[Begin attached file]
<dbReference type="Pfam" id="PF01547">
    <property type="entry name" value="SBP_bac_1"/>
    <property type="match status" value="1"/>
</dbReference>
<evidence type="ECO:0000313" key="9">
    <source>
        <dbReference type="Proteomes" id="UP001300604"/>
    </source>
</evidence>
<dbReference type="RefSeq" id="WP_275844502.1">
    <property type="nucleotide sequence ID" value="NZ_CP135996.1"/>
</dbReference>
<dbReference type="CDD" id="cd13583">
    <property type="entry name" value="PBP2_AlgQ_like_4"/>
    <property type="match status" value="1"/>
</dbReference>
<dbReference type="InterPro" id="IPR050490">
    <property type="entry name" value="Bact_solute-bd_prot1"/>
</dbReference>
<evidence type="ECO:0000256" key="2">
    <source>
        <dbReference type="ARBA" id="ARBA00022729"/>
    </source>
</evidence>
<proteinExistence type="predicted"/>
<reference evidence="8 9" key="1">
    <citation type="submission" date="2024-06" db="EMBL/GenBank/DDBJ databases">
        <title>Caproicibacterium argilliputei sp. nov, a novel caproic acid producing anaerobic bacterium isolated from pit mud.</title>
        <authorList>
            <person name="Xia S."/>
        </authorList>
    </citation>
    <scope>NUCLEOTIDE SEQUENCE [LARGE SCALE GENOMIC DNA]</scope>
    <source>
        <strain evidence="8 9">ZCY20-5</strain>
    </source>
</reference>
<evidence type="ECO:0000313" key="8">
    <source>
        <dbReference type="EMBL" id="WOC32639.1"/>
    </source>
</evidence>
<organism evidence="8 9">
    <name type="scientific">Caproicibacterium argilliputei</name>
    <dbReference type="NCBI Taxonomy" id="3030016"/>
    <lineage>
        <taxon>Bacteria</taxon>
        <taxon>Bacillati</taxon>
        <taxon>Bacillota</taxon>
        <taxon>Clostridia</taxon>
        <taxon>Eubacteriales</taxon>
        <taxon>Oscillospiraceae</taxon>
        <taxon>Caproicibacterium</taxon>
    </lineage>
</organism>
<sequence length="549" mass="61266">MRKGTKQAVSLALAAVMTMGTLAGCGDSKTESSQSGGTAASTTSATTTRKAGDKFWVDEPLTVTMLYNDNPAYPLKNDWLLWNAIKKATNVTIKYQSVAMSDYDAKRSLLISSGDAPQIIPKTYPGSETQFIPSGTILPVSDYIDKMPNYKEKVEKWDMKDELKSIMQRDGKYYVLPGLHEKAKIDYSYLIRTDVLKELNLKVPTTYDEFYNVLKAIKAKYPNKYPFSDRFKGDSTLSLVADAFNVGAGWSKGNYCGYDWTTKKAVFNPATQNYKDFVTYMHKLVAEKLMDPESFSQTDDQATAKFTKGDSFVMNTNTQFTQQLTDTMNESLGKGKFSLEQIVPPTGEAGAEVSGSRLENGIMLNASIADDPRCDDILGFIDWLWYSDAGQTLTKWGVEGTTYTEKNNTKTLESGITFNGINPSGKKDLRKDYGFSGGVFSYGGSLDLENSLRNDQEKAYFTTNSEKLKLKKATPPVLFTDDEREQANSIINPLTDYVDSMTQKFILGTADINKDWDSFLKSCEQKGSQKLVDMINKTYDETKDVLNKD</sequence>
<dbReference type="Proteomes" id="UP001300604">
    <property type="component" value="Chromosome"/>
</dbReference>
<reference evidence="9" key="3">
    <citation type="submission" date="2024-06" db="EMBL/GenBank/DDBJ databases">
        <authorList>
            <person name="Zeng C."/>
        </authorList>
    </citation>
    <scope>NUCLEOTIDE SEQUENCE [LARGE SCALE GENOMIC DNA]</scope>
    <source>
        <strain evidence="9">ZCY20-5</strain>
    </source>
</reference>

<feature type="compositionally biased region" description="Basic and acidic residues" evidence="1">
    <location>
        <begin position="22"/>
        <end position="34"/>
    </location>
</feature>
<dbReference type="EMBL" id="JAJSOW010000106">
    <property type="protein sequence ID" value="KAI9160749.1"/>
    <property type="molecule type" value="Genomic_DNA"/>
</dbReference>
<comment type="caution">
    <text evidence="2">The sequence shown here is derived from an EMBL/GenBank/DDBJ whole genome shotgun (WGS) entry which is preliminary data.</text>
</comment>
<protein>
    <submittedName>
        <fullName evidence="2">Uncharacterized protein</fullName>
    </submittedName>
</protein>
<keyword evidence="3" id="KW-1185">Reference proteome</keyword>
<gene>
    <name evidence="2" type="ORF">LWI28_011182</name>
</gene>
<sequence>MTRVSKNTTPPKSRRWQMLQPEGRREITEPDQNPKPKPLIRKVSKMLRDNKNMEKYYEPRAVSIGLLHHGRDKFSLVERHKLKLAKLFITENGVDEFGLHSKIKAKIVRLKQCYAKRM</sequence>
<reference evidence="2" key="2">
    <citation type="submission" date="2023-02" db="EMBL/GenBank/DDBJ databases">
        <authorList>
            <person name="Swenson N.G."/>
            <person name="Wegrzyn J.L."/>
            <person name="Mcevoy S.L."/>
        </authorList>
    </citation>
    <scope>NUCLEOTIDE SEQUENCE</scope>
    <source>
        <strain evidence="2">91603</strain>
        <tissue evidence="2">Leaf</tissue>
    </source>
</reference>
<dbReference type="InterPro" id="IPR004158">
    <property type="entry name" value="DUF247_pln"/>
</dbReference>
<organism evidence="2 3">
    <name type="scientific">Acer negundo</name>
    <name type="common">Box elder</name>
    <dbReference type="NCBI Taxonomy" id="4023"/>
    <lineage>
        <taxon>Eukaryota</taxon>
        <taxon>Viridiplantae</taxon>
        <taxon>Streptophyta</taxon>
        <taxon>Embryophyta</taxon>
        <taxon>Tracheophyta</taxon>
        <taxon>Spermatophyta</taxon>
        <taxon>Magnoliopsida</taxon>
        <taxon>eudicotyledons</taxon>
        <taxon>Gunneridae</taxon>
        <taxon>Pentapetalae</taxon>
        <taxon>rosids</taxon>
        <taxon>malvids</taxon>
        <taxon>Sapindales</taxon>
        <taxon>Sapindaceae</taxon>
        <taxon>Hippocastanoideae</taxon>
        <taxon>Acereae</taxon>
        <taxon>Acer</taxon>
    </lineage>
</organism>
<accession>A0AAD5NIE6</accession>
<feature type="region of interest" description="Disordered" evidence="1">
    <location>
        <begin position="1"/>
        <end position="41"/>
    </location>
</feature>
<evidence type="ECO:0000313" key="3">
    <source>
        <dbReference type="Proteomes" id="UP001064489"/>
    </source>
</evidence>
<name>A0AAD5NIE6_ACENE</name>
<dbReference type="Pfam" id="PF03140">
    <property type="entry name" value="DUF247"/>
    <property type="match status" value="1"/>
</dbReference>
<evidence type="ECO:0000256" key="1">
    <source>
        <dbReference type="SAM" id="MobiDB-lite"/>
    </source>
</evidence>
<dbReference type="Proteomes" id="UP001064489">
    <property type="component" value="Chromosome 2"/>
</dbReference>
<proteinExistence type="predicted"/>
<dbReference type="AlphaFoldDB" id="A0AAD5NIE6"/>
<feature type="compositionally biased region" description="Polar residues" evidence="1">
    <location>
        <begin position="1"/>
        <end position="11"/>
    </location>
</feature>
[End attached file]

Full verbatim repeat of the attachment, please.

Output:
<dbReference type="Pfam" id="PF01547">
    <property type="entry name" value="SBP_bac_1"/>
    <property type="match status" value="1"/>
</dbReference>
<evidence type="ECO:0000313" key="9">
    <source>
        <dbReference type="Proteomes" id="UP001300604"/>
    </source>
</evidence>
<dbReference type="RefSeq" id="WP_275844502.1">
    <property type="nucleotide sequence ID" value="NZ_CP135996.1"/>
</dbReference>
<dbReference type="CDD" id="cd13583">
    <property type="entry name" value="PBP2_AlgQ_like_4"/>
    <property type="match status" value="1"/>
</dbReference>
<dbReference type="InterPro" id="IPR050490">
    <property type="entry name" value="Bact_solute-bd_prot1"/>
</dbReference>
<evidence type="ECO:0000256" key="2">
    <source>
        <dbReference type="ARBA" id="ARBA00022729"/>
    </source>
</evidence>
<proteinExistence type="predicted"/>
<reference evidence="8 9" key="1">
    <citation type="submission" date="2024-06" db="EMBL/GenBank/DDBJ databases">
        <title>Caproicibacterium argilliputei sp. nov, a novel caproic acid producing anaerobic bacterium isolated from pit mud.</title>
        <authorList>
            <person name="Xia S."/>
        </authorList>
    </citation>
    <scope>NUCLEOTIDE SEQUENCE [LARGE SCALE GENOMIC DNA]</scope>
    <source>
        <strain evidence="8 9">ZCY20-5</strain>
    </source>
</reference>
<evidence type="ECO:0000313" key="8">
    <source>
        <dbReference type="EMBL" id="WOC32639.1"/>
    </source>
</evidence>
<organism evidence="8 9">
    <name type="scientific">Caproicibacterium argilliputei</name>
    <dbReference type="NCBI Taxonomy" id="3030016"/>
    <lineage>
        <taxon>Bacteria</taxon>
        <taxon>Bacillati</taxon>
        <taxon>Bacillota</taxon>
        <taxon>Clostridia</taxon>
        <taxon>Eubacteriales</taxon>
        <taxon>Oscillospiraceae</taxon>
        <taxon>Caproicibacterium</taxon>
    </lineage>
</organism>
<sequence length="549" mass="61266">MRKGTKQAVSLALAAVMTMGTLAGCGDSKTESSQSGGTAASTTSATTTRKAGDKFWVDEPLTVTMLYNDNPAYPLKNDWLLWNAIKKATNVTIKYQSVAMSDYDAKRSLLISSGDAPQIIPKTYPGSETQFIPSGTILPVSDYIDKMPNYKEKVEKWDMKDELKSIMQRDGKYYVLPGLHEKAKIDYSYLIRTDVLKELNLKVPTTYDEFYNVLKAIKAKYPNKYPFSDRFKGDSTLSLVADAFNVGAGWSKGNYCGYDWTTKKAVFNPATQNYKDFVTYMHKLVAEKLMDPESFSQTDDQATAKFTKGDSFVMNTNTQFTQQLTDTMNESLGKGKFSLEQIVPPTGEAGAEVSGSRLENGIMLNASIADDPRCDDILGFIDWLWYSDAGQTLTKWGVEGTTYTEKNNTKTLESGITFNGINPSGKKDLRKDYGFSGGVFSYGGSLDLENSLRNDQEKAYFTTNSEKLKLKKATPPVLFTDDEREQANSIINPLTDYVDSMTQKFILGTADINKDWDSFLKSCEQKGSQKLVDMINKTYDETKDVLNKD</sequence>
<dbReference type="Proteomes" id="UP001300604">
    <property type="component" value="Chromosome"/>
</dbReference>
<reference evidence="9" key="3">
    <citation type="submission" date="2024-06" db="EMBL/GenBank/DDBJ databases">
        <authorList>
            <person name="Zeng C."/>
        </authorList>
    </citation>
    <scope>NUCLEOTIDE SEQUENCE [LARGE SCALE GENOMIC DNA]</scope>
    <source>
        <strain evidence="9">ZCY20-5</strain>
    </source>
</reference>

<feature type="compositionally biased region" description="Basic and acidic residues" evidence="1">
    <location>
        <begin position="22"/>
        <end position="34"/>
    </location>
</feature>
<dbReference type="EMBL" id="JAJSOW010000106">
    <property type="protein sequence ID" value="KAI9160749.1"/>
    <property type="molecule type" value="Genomic_DNA"/>
</dbReference>
<comment type="caution">
    <text evidence="2">The sequence shown here is derived from an EMBL/GenBank/DDBJ whole genome shotgun (WGS) entry which is preliminary data.</text>
</comment>
<protein>
    <submittedName>
        <fullName evidence="2">Uncharacterized protein</fullName>
    </submittedName>
</protein>
<keyword evidence="3" id="KW-1185">Reference proteome</keyword>
<gene>
    <name evidence="2" type="ORF">LWI28_011182</name>
</gene>
<sequence>MTRVSKNTTPPKSRRWQMLQPEGRREITEPDQNPKPKPLIRKVSKMLRDNKNMEKYYEPRAVSIGLLHHGRDKFSLVERHKLKLAKLFITENGVDEFGLHSKIKAKIVRLKQCYAKRM</sequence>
<reference evidence="2" key="2">
    <citation type="submission" date="2023-02" db="EMBL/GenBank/DDBJ databases">
        <authorList>
            <person name="Swenson N.G."/>
            <person name="Wegrzyn J.L."/>
            <person name="Mcevoy S.L."/>
        </authorList>
    </citation>
    <scope>NUCLEOTIDE SEQUENCE</scope>
    <source>
        <strain evidence="2">91603</strain>
        <tissue evidence="2">Leaf</tissue>
    </source>
</reference>
<dbReference type="InterPro" id="IPR004158">
    <property type="entry name" value="DUF247_pln"/>
</dbReference>
<organism evidence="2 3">
    <name type="scientific">Acer negundo</name>
    <name type="common">Box elder</name>
    <dbReference type="NCBI Taxonomy" id="4023"/>
    <lineage>
        <taxon>Eukaryota</taxon>
        <taxon>Viridiplantae</taxon>
        <taxon>Streptophyta</taxon>
        <taxon>Embryophyta</taxon>
        <taxon>Tracheophyta</taxon>
        <taxon>Spermatophyta</taxon>
        <taxon>Magnoliopsida</taxon>
        <taxon>eudicotyledons</taxon>
        <taxon>Gunneridae</taxon>
        <taxon>Pentapetalae</taxon>
        <taxon>rosids</taxon>
        <taxon>malvids</taxon>
        <taxon>Sapindales</taxon>
        <taxon>Sapindaceae</taxon>
        <taxon>Hippocastanoideae</taxon>
        <taxon>Acereae</taxon>
        <taxon>Acer</taxon>
    </lineage>
</organism>
<accession>A0AAD5NIE6</accession>
<feature type="region of interest" description="Disordered" evidence="1">
    <location>
        <begin position="1"/>
        <end position="41"/>
    </location>
</feature>
<evidence type="ECO:0000313" key="3">
    <source>
        <dbReference type="Proteomes" id="UP001064489"/>
    </source>
</evidence>
<name>A0AAD5NIE6_ACENE</name>
<dbReference type="Pfam" id="PF03140">
    <property type="entry name" value="DUF247"/>
    <property type="match status" value="1"/>
</dbReference>
<evidence type="ECO:0000256" key="1">
    <source>
        <dbReference type="SAM" id="MobiDB-lite"/>
    </source>
</evidence>
<dbReference type="Proteomes" id="UP001064489">
    <property type="component" value="Chromosome 2"/>
</dbReference>
<proteinExistence type="predicted"/>
<dbReference type="AlphaFoldDB" id="A0AAD5NIE6"/>
<feature type="compositionally biased region" description="Polar residues" evidence="1">
    <location>
        <begin position="1"/>
        <end position="11"/>
    </location>
</feature>